Alternatively, a roll consisting of a grooved cylinder may be associated to a roll formed by a stack of discs.
The subject device of this invention can be made to operate in any position whatsoever, notably with the rollsupporting shafts lying vertically or horizontally. Furthermore, such a device can be used in combination with others placed ahead so as to permit initial cutting or shredding into fragments of a continuous sheet wound to form a spool; in particular, such a device can be associated to a transverse cutting system or to a strip-delivering system, the link being of the conventional ver tical type, or horizontal as exemplified by a vibrating conveyor.
In the embodiment shown in FIG. II, the frustoconical roll 31 rotates about an axis 32 and is formed with circular ridges 33 thereon (of which only one is shown) having a sharp-edged profile.
Cylindrical roll 35 rotates about an axis 38 and is formed with circular ribs 36 thereon (of which only one is shown) having a blunt-edged profile. The ribs on rolls 3i and 33 interpenetrate in the same way as those of rolls I and 2 of FIGS. I and 2.
Rolls 3i and 35 rotate in opposite directions shown by the arrows in FIG. II. Roll 31 rotates very fast whereas roll 33 rotates fairly slowly. The band of material is offered up above the device in such manner that its lower edge is parallel to the rotation axis 33 of roll 35 and is entrained and gripped b the ribs 33 and 3b, with the former entraining 1t and the atter restraining it. The band tends to position itself more and more obliquely in relation to rotation axis 33 because the linear velocity at 40 is much higher than at I11, thereby causing the precut band to be swallowed up" much more quickly on the side of the larger end than on the side of the smaller end of cone frustum 31.
Clearly, it is thus possible to obtain strands of the type shown in FIG. I2, or even strands of wavy profile, by virtue of the apparent rotational motion of the band about the point A2, in the plane tangential to both rolls 31 and 35.
Obviously, roll 35 may be otherwise than cylindrical; in particular, a frustoconical shape would enable the restraining force to be adjusted to suit the entrainment speed of the ribs on roll 3I.
What I claim is:
I. A device for cutting sheet material into strips, comprising two members located to be situated on either side of the sheet to be cut to engage both sides thereof, one at least of said members is a rotary member of which longitudinal sections taken through the rotations axes thereof produce wavy profiles consisting of sharp ridges on one of said members and blunt ridges on the other, with the ridges of one member engaging between those of the other, the linear velocities of the ridges of said two members being different.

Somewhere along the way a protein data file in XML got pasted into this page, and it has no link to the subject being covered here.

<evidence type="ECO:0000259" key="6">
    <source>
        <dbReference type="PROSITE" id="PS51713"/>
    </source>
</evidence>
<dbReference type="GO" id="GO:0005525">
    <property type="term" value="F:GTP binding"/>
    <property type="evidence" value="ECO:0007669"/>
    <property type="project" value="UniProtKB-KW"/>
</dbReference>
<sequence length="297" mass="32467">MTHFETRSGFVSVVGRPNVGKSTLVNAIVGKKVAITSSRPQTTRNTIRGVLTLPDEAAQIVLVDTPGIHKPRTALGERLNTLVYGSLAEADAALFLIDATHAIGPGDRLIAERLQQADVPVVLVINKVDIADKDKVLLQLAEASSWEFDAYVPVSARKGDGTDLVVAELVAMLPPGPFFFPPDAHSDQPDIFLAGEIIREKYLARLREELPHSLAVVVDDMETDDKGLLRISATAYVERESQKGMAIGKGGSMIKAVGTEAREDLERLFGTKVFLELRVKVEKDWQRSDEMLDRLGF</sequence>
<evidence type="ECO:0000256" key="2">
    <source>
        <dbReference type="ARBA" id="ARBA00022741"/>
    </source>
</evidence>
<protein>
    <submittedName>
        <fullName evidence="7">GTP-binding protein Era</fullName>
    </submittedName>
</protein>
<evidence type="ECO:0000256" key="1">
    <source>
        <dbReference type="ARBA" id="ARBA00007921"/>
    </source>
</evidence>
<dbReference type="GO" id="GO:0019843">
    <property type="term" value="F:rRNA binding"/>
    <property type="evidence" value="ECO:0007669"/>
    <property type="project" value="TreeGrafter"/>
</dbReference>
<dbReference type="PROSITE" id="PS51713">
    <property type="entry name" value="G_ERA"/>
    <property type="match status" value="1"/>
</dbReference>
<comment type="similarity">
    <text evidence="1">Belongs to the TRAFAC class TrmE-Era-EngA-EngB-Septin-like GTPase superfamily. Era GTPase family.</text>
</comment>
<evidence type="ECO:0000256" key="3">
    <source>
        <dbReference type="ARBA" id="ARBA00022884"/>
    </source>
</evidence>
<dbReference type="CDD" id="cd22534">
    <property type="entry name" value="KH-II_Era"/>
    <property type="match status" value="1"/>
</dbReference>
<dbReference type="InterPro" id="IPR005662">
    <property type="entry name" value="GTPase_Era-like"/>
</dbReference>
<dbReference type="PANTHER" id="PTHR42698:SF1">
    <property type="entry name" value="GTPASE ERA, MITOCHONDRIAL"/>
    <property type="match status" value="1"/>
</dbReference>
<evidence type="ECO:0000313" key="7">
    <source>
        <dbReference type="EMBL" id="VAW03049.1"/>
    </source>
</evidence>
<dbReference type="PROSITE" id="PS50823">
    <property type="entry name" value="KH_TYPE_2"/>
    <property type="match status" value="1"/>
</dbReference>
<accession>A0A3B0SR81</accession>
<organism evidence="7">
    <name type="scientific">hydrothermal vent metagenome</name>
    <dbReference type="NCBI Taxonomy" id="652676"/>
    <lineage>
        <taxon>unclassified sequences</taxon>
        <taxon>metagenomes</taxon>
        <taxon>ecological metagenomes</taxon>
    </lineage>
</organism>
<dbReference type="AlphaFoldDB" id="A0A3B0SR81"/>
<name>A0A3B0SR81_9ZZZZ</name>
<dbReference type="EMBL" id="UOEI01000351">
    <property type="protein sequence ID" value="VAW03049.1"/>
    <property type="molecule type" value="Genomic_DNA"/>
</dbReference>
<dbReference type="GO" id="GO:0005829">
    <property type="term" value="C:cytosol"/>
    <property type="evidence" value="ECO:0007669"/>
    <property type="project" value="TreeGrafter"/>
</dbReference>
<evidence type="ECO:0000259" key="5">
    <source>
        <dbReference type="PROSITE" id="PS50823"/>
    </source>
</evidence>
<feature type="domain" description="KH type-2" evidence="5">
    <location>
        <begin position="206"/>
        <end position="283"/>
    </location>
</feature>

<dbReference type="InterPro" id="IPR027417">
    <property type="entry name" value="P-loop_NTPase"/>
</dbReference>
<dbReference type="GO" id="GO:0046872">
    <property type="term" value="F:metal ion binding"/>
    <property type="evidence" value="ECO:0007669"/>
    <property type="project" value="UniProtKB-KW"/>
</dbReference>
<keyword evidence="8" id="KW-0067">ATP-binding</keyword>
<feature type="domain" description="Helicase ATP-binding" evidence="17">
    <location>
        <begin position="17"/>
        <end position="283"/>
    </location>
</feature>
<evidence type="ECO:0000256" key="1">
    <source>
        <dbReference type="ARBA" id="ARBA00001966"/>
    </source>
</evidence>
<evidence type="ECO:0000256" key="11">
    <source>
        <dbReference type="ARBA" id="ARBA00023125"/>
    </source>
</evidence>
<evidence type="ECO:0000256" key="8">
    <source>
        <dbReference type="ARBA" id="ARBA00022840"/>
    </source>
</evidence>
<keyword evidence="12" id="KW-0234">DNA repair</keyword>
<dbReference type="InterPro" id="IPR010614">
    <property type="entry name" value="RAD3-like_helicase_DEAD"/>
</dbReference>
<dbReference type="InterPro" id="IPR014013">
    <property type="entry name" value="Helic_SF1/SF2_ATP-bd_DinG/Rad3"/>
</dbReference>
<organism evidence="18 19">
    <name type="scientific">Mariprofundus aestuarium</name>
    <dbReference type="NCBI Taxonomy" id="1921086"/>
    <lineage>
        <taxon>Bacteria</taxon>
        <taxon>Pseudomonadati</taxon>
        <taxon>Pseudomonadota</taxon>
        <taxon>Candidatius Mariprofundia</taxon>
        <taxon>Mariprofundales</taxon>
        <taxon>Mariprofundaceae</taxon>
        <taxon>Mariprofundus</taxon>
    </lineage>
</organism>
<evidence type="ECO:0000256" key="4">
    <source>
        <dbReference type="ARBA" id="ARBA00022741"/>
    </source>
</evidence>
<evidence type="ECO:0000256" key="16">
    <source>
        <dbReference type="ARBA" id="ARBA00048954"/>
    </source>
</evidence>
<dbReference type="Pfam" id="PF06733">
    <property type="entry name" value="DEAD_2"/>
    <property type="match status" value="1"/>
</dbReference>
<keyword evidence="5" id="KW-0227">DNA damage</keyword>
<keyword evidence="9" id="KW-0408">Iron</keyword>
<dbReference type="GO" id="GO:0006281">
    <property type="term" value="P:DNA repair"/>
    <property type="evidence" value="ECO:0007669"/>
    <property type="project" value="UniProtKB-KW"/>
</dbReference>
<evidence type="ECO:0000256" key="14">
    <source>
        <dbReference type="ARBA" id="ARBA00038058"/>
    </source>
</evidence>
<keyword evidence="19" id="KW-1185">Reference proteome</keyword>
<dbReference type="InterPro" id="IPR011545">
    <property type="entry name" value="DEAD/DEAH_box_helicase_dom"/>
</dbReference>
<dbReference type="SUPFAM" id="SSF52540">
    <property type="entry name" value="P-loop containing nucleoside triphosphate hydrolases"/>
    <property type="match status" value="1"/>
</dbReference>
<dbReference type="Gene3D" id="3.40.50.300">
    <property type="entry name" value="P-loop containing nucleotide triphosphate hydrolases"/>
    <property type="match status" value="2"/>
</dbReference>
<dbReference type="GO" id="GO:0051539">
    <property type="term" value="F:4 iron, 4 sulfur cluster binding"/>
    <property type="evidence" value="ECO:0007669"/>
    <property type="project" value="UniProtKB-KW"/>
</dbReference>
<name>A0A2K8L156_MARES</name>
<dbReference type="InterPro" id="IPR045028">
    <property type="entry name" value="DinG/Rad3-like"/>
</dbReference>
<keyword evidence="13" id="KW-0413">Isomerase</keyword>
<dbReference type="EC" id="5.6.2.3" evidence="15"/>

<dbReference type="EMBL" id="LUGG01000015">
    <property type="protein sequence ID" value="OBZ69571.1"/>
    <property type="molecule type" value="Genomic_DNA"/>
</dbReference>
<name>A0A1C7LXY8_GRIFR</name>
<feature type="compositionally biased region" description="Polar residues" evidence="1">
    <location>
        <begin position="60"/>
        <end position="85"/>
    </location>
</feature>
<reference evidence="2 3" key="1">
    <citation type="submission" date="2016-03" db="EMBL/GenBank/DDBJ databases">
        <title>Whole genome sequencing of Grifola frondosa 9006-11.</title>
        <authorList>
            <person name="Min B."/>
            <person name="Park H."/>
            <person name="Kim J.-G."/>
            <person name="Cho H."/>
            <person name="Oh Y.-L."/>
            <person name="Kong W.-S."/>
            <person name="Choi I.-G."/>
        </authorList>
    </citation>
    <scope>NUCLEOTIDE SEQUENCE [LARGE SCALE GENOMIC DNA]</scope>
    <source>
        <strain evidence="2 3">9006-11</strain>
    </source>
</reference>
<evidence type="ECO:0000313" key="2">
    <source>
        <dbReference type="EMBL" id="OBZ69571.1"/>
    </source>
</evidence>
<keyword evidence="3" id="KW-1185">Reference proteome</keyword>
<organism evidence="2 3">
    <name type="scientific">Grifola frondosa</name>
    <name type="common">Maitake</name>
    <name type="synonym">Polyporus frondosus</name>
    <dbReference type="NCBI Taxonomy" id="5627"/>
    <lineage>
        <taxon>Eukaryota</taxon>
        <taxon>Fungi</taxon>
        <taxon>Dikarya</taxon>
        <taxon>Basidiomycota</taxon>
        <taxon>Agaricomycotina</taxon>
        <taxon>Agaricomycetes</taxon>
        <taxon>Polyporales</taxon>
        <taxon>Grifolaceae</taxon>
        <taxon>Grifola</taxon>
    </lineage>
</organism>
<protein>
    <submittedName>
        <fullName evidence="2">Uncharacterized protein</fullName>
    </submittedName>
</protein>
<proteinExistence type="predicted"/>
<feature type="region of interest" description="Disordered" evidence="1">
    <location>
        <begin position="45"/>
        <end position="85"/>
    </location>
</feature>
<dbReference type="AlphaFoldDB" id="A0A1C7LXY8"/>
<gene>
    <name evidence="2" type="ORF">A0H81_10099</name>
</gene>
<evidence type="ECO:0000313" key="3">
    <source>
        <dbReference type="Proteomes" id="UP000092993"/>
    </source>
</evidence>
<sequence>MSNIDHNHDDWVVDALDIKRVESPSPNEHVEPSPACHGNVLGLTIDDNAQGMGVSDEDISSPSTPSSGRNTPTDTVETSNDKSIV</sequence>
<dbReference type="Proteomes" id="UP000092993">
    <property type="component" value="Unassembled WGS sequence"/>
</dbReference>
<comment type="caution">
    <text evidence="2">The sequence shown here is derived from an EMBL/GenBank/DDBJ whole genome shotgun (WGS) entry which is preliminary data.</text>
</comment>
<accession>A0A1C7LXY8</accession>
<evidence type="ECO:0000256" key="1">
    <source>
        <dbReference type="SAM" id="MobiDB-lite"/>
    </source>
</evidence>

2. A device as in claim I, wherein said blunt-ridged member is likewise a rotary member.
3. A device as in claim I, wherein said sharp-ridged member is a cylinder the peripheral linear velocity of which is algebraically greater than that of said blunt-ridged member.
A. A device as in claim I, wherein said sharp-ridged member is cylindrical and its diameter greater than that of said bluntridged member.
5. A device a in claim I, wherein at least one of the two rotary members is of frustoconical shape.
6. A device as in claim 5, wherein the rotary member is said sharp-ridged member.
7. A device as in claim 6, wherein the blunt-ridged member is likewise a rotary member and the angular velocity of the sharp-ridged member is greater than that of the other member.
ii. A device as in claim 1, wherein the flanks of said sharp ridges are smooth and at least one of the flanks of said blunt ridges is rough in part at least.
9. A device as in claim 3, wherein said blunt ridges have portions of unequal roughness.
It). A device in claim I, wherein said blunt ridges are formed with flat tips.
111. A device as in claim I, wherein said sharp ridges at least have one straight flank and the other flank bevelled.
I2. A process as in claim I, wherein a plurality of parallel drawing forces are applied to said sheet at different points thereof and at different linear velocities thereat.
UNITED STATES PATENT OFFER CERTlFICATE OF CORRECTlN Patent No. 3,628,409 Dated December 21., 197].
Inventor(s) Pierre Imbert It is certified that error appears in the above-identified patent and that said Letters Patent are hereby corrected as shown below:
Column 6, lines 61-63, cancel claim 12. On the cover sheet  "12 Claims" should read 11 Claims Signed and sealed this 12th day of December 1972.
EDWARD M.FLETCHER,JR. ROBERT GOTTSCHALK Attesting Officer Commissioner of Patents FORM P0-105O (10-69) USCOMM-DC 60376-P69 U.S. GOVERNMENT PRINTING GFFICE: I969 0*"366'334.